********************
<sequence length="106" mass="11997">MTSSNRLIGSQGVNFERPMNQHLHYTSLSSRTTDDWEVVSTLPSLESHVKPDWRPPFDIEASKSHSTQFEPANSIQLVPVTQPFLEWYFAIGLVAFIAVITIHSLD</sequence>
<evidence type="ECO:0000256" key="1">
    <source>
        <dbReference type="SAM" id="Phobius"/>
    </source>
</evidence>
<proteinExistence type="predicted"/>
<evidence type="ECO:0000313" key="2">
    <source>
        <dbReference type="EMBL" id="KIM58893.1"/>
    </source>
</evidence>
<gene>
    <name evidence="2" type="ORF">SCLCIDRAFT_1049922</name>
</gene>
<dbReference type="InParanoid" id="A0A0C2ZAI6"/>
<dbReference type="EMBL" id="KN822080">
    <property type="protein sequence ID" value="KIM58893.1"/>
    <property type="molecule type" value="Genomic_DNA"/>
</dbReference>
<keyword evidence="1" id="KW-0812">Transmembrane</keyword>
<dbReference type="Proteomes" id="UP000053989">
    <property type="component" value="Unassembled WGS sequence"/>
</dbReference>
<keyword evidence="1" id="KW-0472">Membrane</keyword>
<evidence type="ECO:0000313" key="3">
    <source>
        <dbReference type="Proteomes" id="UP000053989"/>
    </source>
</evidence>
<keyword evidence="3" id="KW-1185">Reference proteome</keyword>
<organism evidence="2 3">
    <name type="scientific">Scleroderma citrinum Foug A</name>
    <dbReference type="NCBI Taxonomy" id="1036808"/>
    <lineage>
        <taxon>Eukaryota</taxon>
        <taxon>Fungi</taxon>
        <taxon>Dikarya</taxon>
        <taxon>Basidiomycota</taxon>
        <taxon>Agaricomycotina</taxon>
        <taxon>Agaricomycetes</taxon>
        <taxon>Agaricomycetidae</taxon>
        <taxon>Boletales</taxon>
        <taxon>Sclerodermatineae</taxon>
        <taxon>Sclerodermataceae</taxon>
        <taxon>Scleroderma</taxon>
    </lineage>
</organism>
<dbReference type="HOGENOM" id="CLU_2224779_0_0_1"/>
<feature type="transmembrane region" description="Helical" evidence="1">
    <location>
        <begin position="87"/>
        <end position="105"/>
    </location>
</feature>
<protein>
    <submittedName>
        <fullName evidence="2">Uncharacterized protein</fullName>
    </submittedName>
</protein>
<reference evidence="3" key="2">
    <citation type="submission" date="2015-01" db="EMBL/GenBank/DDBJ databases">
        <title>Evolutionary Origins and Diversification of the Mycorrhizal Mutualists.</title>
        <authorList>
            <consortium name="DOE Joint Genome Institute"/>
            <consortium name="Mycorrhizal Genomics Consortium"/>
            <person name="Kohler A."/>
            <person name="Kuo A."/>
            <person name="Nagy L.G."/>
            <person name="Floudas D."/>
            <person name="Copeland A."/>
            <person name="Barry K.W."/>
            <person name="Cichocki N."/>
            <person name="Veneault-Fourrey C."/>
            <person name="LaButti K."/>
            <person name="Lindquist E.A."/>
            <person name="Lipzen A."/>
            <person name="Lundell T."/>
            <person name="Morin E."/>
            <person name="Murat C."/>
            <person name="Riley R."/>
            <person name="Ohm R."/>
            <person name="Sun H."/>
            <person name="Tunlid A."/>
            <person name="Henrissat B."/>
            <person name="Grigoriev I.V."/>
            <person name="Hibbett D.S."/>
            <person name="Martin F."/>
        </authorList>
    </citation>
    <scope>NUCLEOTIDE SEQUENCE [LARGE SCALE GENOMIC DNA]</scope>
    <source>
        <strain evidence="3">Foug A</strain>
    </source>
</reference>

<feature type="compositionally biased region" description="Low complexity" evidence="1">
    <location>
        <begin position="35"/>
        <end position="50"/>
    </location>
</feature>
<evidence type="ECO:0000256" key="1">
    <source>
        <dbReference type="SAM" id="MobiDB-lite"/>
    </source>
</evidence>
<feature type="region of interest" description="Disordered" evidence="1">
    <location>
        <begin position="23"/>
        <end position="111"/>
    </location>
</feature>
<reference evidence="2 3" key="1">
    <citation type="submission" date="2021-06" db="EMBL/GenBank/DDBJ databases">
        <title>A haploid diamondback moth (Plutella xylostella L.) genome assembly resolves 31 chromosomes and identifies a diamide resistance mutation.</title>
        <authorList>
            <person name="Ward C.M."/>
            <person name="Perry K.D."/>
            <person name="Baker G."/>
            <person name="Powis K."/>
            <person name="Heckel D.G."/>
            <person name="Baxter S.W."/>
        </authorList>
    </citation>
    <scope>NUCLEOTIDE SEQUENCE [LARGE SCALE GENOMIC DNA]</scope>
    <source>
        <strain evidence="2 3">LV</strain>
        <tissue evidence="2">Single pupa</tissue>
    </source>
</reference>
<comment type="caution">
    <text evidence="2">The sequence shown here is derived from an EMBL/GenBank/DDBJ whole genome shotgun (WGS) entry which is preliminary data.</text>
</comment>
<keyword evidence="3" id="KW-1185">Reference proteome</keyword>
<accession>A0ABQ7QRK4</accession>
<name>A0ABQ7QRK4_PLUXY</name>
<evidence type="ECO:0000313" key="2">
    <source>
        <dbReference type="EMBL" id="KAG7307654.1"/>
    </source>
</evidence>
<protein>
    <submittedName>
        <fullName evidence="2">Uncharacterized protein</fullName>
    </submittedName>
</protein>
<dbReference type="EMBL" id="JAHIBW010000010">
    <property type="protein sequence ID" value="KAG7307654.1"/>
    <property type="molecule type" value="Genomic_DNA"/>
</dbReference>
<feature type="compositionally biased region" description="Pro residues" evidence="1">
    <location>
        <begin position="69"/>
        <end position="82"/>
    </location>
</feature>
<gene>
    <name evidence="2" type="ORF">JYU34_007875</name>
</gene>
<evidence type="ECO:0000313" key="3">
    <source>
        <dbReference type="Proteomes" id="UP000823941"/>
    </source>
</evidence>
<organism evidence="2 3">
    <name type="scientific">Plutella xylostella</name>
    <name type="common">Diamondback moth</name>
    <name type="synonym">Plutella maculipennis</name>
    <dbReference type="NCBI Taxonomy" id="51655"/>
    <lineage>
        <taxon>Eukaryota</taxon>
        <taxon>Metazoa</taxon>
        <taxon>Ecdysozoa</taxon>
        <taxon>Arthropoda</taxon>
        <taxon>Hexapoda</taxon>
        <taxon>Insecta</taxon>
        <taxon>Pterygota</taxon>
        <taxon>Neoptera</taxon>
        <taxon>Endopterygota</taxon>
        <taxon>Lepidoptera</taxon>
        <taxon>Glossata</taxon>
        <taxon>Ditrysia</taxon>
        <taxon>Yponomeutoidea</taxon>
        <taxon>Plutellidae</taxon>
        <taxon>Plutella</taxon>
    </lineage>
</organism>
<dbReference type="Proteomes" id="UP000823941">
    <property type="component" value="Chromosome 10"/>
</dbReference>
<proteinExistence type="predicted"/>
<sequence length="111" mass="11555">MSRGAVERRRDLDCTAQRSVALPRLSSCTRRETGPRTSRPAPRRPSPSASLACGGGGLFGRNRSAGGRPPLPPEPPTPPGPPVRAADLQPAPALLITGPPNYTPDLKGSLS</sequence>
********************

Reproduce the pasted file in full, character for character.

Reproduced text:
<sequence length="106" mass="11997">MTSSNRLIGSQGVNFERPMNQHLHYTSLSSRTTDDWEVVSTLPSLESHVKPDWRPPFDIEASKSHSTQFEPANSIQLVPVTQPFLEWYFAIGLVAFIAVITIHSLD</sequence>
<evidence type="ECO:0000256" key="1">
    <source>
        <dbReference type="SAM" id="Phobius"/>
    </source>
</evidence>
<proteinExistence type="predicted"/>
<evidence type="ECO:0000313" key="2">
    <source>
        <dbReference type="EMBL" id="KIM58893.1"/>
    </source>
</evidence>
<gene>
    <name evidence="2" type="ORF">SCLCIDRAFT_1049922</name>
</gene>
<dbReference type="InParanoid" id="A0A0C2ZAI6"/>
<dbReference type="EMBL" id="KN822080">
    <property type="protein sequence ID" value="KIM58893.1"/>
    <property type="molecule type" value="Genomic_DNA"/>
</dbReference>
<keyword evidence="1" id="KW-0812">Transmembrane</keyword>
<dbReference type="Proteomes" id="UP000053989">
    <property type="component" value="Unassembled WGS sequence"/>
</dbReference>
<keyword evidence="1" id="KW-0472">Membrane</keyword>
<evidence type="ECO:0000313" key="3">
    <source>
        <dbReference type="Proteomes" id="UP000053989"/>
    </source>
</evidence>
<keyword evidence="3" id="KW-1185">Reference proteome</keyword>
<organism evidence="2 3">
    <name type="scientific">Scleroderma citrinum Foug A</name>
    <dbReference type="NCBI Taxonomy" id="1036808"/>
    <lineage>
        <taxon>Eukaryota</taxon>
        <taxon>Fungi</taxon>
        <taxon>Dikarya</taxon>
        <taxon>Basidiomycota</taxon>
        <taxon>Agaricomycotina</taxon>
        <taxon>Agaricomycetes</taxon>
        <taxon>Agaricomycetidae</taxon>
        <taxon>Boletales</taxon>
        <taxon>Sclerodermatineae</taxon>
        <taxon>Sclerodermataceae</taxon>
        <taxon>Scleroderma</taxon>
    </lineage>
</organism>
<dbReference type="HOGENOM" id="CLU_2224779_0_0_1"/>
<feature type="transmembrane region" description="Helical" evidence="1">
    <location>
        <begin position="87"/>
        <end position="105"/>
    </location>
</feature>
<protein>
    <submittedName>
        <fullName evidence="2">Uncharacterized protein</fullName>
    </submittedName>
</protein>
<reference evidence="3" key="2">
    <citation type="submission" date="2015-01" db="EMBL/GenBank/DDBJ databases">
        <title>Evolutionary Origins and Diversification of the Mycorrhizal Mutualists.</title>
        <authorList>
            <consortium name="DOE Joint Genome Institute"/>
            <consortium name="Mycorrhizal Genomics Consortium"/>
            <person name="Kohler A."/>
            <person name="Kuo A."/>
            <person name="Nagy L.G."/>
            <person name="Floudas D."/>
            <person name="Copeland A."/>
            <person name="Barry K.W."/>
            <person name="Cichocki N."/>
            <person name="Veneault-Fourrey C."/>
            <person name="LaButti K."/>
            <person name="Lindquist E.A."/>
            <person name="Lipzen A."/>
            <person name="Lundell T."/>
            <person name="Morin E."/>
            <person name="Murat C."/>
            <person name="Riley R."/>
            <person name="Ohm R."/>
            <person name="Sun H."/>
            <person name="Tunlid A."/>
            <person name="Henrissat B."/>
            <person name="Grigoriev I.V."/>
            <person name="Hibbett D.S."/>
            <person name="Martin F."/>
        </authorList>
    </citation>
    <scope>NUCLEOTIDE SEQUENCE [LARGE SCALE GENOMIC DNA]</scope>
    <source>
        <strain evidence="3">Foug A</strain>
    </source>
</reference>

<feature type="compositionally biased region" description="Low complexity" evidence="1">
    <location>
        <begin position="35"/>
        <end position="50"/>
    </location>
</feature>
<evidence type="ECO:0000256" key="1">
    <source>
        <dbReference type="SAM" id="MobiDB-lite"/>
    </source>
</evidence>
<feature type="region of interest" description="Disordered" evidence="1">
    <location>
        <begin position="23"/>
        <end position="111"/>
    </location>
</feature>
<reference evidence="2 3" key="1">
    <citation type="submission" date="2021-06" db="EMBL/GenBank/DDBJ databases">
        <title>A haploid diamondback moth (Plutella xylostella L.) genome assembly resolves 31 chromosomes and identifies a diamide resistance mutation.</title>
        <authorList>
            <person name="Ward C.M."/>
            <person name="Perry K.D."/>
            <person name="Baker G."/>
            <person name="Powis K."/>
            <person name="Heckel D.G."/>
            <person name="Baxter S.W."/>
        </authorList>
    </citation>
    <scope>NUCLEOTIDE SEQUENCE [LARGE SCALE GENOMIC DNA]</scope>
    <source>
        <strain evidence="2 3">LV</strain>
        <tissue evidence="2">Single pupa</tissue>
    </source>
</reference>
<comment type="caution">
    <text evidence="2">The sequence shown here is derived from an EMBL/GenBank/DDBJ whole genome shotgun (WGS) entry which is preliminary data.</text>
</comment>
<keyword evidence="3" id="KW-1185">Reference proteome</keyword>
<accession>A0ABQ7QRK4</accession>
<name>A0ABQ7QRK4_PLUXY</name>
<evidence type="ECO:0000313" key="2">
    <source>
        <dbReference type="EMBL" id="KAG7307654.1"/>
    </source>
</evidence>
<protein>
    <submittedName>
        <fullName evidence="2">Uncharacterized protein</fullName>
    </submittedName>
</protein>
<dbReference type="EMBL" id="JAHIBW010000010">
    <property type="protein sequence ID" value="KAG7307654.1"/>
    <property type="molecule type" value="Genomic_DNA"/>
</dbReference>
<feature type="compositionally biased region" description="Pro residues" evidence="1">
    <location>
        <begin position="69"/>
        <end position="82"/>
    </location>
</feature>
<gene>
    <name evidence="2" type="ORF">JYU34_007875</name>
</gene>
<evidence type="ECO:0000313" key="3">
    <source>
        <dbReference type="Proteomes" id="UP000823941"/>
    </source>
</evidence>
<organism evidence="2 3">
    <name type="scientific">Plutella xylostella</name>
    <name type="common">Diamondback moth</name>
    <name type="synonym">Plutella maculipennis</name>
    <dbReference type="NCBI Taxonomy" id="51655"/>
    <lineage>
        <taxon>Eukaryota</taxon>
        <taxon>Metazoa</taxon>
        <taxon>Ecdysozoa</taxon>
        <taxon>Arthropoda</taxon>
        <taxon>Hexapoda</taxon>
        <taxon>Insecta</taxon>
        <taxon>Pterygota</taxon>
        <taxon>Neoptera</taxon>
        <taxon>Endopterygota</taxon>
        <taxon>Lepidoptera</taxon>
        <taxon>Glossata</taxon>
        <taxon>Ditrysia</taxon>
        <taxon>Yponomeutoidea</taxon>
        <taxon>Plutellidae</taxon>
        <taxon>Plutella</taxon>
    </lineage>
</organism>
<dbReference type="Proteomes" id="UP000823941">
    <property type="component" value="Chromosome 10"/>
</dbReference>
<proteinExistence type="predicted"/>
<sequence length="111" mass="11555">MSRGAVERRRDLDCTAQRSVALPRLSSCTRRETGPRTSRPAPRRPSPSASLACGGGGLFGRNRSAGGRPPLPPEPPTPPGPPVRAADLQPAPALLITGPPNYTPDLKGSLS</sequence>